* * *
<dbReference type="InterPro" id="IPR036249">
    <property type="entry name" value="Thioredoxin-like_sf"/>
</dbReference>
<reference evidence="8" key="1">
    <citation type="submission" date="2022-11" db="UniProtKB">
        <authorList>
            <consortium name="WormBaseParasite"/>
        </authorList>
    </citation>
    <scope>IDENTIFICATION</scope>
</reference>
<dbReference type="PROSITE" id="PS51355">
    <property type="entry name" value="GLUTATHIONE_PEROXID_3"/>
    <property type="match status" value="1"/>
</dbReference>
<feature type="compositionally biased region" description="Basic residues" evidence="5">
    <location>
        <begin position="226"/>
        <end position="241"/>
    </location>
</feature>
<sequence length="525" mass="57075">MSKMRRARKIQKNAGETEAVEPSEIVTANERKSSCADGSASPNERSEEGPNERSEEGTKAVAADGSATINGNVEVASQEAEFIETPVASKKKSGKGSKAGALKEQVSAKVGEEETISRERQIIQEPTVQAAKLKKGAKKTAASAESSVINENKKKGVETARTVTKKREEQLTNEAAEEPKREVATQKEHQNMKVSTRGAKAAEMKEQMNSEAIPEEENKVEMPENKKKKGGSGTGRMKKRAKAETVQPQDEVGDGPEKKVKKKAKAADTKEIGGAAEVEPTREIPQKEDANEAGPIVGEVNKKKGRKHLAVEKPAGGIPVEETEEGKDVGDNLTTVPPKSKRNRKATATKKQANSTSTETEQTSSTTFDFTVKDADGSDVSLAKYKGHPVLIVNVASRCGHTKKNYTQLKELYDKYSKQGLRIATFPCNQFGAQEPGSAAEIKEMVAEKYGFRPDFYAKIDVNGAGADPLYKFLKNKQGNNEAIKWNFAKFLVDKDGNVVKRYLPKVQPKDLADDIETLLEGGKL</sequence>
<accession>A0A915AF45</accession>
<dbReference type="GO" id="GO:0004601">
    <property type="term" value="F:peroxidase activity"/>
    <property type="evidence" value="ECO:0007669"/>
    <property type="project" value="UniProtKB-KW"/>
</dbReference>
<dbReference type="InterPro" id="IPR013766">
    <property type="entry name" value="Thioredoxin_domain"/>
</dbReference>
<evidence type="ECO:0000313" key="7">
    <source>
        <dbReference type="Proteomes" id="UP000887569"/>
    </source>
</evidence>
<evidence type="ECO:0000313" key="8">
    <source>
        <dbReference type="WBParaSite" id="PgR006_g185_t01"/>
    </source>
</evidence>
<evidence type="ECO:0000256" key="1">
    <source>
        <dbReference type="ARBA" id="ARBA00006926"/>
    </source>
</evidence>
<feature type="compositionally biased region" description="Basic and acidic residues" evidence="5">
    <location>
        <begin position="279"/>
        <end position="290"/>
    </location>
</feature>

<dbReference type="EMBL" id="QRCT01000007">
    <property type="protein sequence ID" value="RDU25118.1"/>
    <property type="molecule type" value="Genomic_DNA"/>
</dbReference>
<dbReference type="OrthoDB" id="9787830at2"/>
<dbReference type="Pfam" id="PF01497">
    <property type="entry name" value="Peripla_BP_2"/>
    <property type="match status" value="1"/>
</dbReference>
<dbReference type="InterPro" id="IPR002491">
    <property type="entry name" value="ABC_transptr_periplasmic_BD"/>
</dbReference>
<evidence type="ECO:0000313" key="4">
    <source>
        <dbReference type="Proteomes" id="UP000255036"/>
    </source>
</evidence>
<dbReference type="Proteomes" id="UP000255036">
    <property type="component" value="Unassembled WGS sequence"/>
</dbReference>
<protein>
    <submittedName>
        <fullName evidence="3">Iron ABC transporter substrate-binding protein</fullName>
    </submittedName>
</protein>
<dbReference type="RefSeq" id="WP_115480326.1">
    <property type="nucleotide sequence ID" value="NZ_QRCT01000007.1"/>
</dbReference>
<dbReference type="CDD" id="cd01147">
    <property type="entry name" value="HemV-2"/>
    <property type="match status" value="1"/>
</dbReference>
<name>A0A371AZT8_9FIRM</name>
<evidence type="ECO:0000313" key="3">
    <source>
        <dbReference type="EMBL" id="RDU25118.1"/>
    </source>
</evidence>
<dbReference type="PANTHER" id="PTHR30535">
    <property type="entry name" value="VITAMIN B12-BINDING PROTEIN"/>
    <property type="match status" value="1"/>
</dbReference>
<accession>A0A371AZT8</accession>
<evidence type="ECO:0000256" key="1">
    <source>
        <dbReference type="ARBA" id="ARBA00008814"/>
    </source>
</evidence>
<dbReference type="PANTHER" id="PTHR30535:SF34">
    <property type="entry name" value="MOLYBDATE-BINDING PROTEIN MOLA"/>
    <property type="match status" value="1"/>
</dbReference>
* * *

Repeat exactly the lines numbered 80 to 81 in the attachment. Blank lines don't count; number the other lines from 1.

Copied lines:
</dbReference>
<dbReference type="CDD" id="cd01147">